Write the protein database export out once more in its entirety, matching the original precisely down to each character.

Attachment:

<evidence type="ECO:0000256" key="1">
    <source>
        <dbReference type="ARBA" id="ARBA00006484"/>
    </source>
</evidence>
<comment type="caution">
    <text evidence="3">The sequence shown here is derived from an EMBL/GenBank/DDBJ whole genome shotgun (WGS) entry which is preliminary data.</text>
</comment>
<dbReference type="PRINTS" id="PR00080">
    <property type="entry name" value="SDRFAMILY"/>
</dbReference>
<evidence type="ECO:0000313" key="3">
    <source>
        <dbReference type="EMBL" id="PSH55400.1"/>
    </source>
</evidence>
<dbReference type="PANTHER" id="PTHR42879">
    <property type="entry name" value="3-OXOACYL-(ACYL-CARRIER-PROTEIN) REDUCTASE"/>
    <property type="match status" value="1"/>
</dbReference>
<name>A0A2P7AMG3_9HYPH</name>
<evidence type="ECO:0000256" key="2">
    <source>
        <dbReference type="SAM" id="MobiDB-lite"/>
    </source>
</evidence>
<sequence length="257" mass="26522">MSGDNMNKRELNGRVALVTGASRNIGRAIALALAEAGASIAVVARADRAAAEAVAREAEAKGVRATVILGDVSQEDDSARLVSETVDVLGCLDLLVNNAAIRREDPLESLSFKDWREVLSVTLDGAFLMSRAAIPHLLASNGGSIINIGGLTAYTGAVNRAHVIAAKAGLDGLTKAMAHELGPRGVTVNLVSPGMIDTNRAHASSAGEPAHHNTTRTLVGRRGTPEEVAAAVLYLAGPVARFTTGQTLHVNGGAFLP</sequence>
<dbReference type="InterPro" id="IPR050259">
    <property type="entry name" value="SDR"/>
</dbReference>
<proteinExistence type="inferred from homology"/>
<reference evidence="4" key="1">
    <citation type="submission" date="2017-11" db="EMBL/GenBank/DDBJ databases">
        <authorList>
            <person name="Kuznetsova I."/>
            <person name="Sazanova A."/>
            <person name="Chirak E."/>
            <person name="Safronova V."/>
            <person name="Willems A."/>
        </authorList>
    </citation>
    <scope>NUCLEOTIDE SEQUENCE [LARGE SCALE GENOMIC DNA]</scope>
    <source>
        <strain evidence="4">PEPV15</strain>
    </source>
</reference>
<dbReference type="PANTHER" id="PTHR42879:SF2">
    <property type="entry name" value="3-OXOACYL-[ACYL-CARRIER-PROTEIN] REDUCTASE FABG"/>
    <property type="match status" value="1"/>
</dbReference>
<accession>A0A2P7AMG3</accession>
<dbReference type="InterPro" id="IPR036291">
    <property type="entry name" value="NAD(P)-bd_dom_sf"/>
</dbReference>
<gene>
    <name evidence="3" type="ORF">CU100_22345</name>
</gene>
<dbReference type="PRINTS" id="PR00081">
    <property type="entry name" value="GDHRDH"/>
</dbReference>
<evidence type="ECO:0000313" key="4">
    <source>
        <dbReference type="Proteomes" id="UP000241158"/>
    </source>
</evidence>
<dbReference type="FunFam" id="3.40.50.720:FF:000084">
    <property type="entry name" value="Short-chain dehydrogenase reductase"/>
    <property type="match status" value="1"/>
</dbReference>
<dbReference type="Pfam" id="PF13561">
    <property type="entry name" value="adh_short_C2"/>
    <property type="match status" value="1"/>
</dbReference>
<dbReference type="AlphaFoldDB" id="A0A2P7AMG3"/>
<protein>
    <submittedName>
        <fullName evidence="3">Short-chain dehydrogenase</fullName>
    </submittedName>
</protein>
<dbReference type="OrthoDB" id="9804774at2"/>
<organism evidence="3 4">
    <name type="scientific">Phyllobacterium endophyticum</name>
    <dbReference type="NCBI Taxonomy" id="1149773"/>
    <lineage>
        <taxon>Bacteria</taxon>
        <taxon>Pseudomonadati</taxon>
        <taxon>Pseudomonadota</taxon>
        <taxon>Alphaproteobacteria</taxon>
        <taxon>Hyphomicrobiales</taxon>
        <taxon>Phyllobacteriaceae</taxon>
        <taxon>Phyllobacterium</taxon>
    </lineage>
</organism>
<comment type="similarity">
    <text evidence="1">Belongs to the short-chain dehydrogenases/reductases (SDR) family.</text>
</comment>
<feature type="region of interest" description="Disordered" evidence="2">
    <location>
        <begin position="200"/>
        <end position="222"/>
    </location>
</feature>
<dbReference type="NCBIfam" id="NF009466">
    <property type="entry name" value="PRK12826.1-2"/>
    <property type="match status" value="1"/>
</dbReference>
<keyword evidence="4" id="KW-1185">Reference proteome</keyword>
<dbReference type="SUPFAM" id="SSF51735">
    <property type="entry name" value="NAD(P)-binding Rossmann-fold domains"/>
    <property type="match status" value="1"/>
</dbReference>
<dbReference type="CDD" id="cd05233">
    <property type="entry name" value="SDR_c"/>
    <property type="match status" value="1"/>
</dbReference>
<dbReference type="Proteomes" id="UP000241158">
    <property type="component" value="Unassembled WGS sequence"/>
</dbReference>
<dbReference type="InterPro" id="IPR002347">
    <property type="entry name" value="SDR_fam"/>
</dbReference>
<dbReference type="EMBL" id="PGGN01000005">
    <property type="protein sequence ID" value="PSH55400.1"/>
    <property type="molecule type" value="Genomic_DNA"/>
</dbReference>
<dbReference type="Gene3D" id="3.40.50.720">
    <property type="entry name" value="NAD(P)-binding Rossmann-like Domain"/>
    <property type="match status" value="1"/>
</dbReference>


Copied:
<evidence type="ECO:0000256" key="1">
    <source>
        <dbReference type="ARBA" id="ARBA00006484"/>
    </source>
</evidence>
<comment type="caution">
    <text evidence="3">The sequence shown here is derived from an EMBL/GenBank/DDBJ whole genome shotgun (WGS) entry which is preliminary data.</text>
</comment>
<dbReference type="PRINTS" id="PR00080">
    <property type="entry name" value="SDRFAMILY"/>
</dbReference>
<evidence type="ECO:0000313" key="3">
    <source>
        <dbReference type="EMBL" id="PSH55400.1"/>
    </source>
</evidence>
<dbReference type="PANTHER" id="PTHR42879">
    <property type="entry name" value="3-OXOACYL-(ACYL-CARRIER-PROTEIN) REDUCTASE"/>
    <property type="match status" value="1"/>
</dbReference>
<name>A0A2P7AMG3_9HYPH</name>
<evidence type="ECO:0000256" key="2">
    <source>
        <dbReference type="SAM" id="MobiDB-lite"/>
    </source>
</evidence>
<sequence length="257" mass="26522">MSGDNMNKRELNGRVALVTGASRNIGRAIALALAEAGASIAVVARADRAAAEAVAREAEAKGVRATVILGDVSQEDDSARLVSETVDVLGCLDLLVNNAAIRREDPLESLSFKDWREVLSVTLDGAFLMSRAAIPHLLASNGGSIINIGGLTAYTGAVNRAHVIAAKAGLDGLTKAMAHELGPRGVTVNLVSPGMIDTNRAHASSAGEPAHHNTTRTLVGRRGTPEEVAAAVLYLAGPVARFTTGQTLHVNGGAFLP</sequence>
<dbReference type="InterPro" id="IPR050259">
    <property type="entry name" value="SDR"/>
</dbReference>
<proteinExistence type="inferred from homology"/>
<reference evidence="4" key="1">
    <citation type="submission" date="2017-11" db="EMBL/GenBank/DDBJ databases">
        <authorList>
            <person name="Kuznetsova I."/>
            <person name="Sazanova A."/>
            <person name="Chirak E."/>
            <person name="Safronova V."/>
            <person name="Willems A."/>
        </authorList>
    </citation>
    <scope>NUCLEOTIDE SEQUENCE [LARGE SCALE GENOMIC DNA]</scope>
    <source>
        <strain evidence="4">PEPV15</strain>
    </source>
</reference>
<dbReference type="PANTHER" id="PTHR42879:SF2">
    <property type="entry name" value="3-OXOACYL-[ACYL-CARRIER-PROTEIN] REDUCTASE FABG"/>
    <property type="match status" value="1"/>
</dbReference>
<accession>A0A2P7AMG3</accession>
<dbReference type="InterPro" id="IPR036291">
    <property type="entry name" value="NAD(P)-bd_dom_sf"/>
</dbReference>
<gene>
    <name evidence="3" type="ORF">CU100_22345</name>
</gene>
<dbReference type="PRINTS" id="PR00081">
    <property type="entry name" value="GDHRDH"/>
</dbReference>
<evidence type="ECO:0000313" key="4">
    <source>
        <dbReference type="Proteomes" id="UP000241158"/>
    </source>
</evidence>
<dbReference type="FunFam" id="3.40.50.720:FF:000084">
    <property type="entry name" value="Short-chain dehydrogenase reductase"/>
    <property type="match status" value="1"/>
</dbReference>
<dbReference type="Pfam" id="PF13561">
    <property type="entry name" value="adh_short_C2"/>
    <property type="match status" value="1"/>
</dbReference>
<dbReference type="AlphaFoldDB" id="A0A2P7AMG3"/>
<protein>
    <submittedName>
        <fullName evidence="3">Short-chain dehydrogenase</fullName>
    </submittedName>
</protein>
<dbReference type="OrthoDB" id="9804774at2"/>
<organism evidence="3 4">
    <name type="scientific">Phyllobacterium endophyticum</name>
    <dbReference type="NCBI Taxonomy" id="1149773"/>
    <lineage>
        <taxon>Bacteria</taxon>
        <taxon>Pseudomonadati</taxon>
        <taxon>Pseudomonadota</taxon>
        <taxon>Alphaproteobacteria</taxon>
        <taxon>Hyphomicrobiales</taxon>
        <taxon>Phyllobacteriaceae</taxon>
        <taxon>Phyllobacterium</taxon>
    </lineage>
</organism>
<comment type="similarity">
    <text evidence="1">Belongs to the short-chain dehydrogenases/reductases (SDR) family.</text>
</comment>
<feature type="region of interest" description="Disordered" evidence="2">
    <location>
        <begin position="200"/>
        <end position="222"/>
    </location>
</feature>
<dbReference type="NCBIfam" id="NF009466">
    <property type="entry name" value="PRK12826.1-2"/>
    <property type="match status" value="1"/>
</dbReference>
<keyword evidence="4" id="KW-1185">Reference proteome</keyword>
<dbReference type="SUPFAM" id="SSF51735">
    <property type="entry name" value="NAD(P)-binding Rossmann-fold domains"/>
    <property type="match status" value="1"/>
</dbReference>
<dbReference type="CDD" id="cd05233">
    <property type="entry name" value="SDR_c"/>
    <property type="match status" value="1"/>
</dbReference>
<dbReference type="Proteomes" id="UP000241158">
    <property type="component" value="Unassembled WGS sequence"/>
</dbReference>
<dbReference type="InterPro" id="IPR002347">
    <property type="entry name" value="SDR_fam"/>
</dbReference>
<dbReference type="EMBL" id="PGGN01000005">
    <property type="protein sequence ID" value="PSH55400.1"/>
    <property type="molecule type" value="Genomic_DNA"/>
</dbReference>
<dbReference type="Gene3D" id="3.40.50.720">
    <property type="entry name" value="NAD(P)-binding Rossmann-like Domain"/>
    <property type="match status" value="1"/>
</dbReference>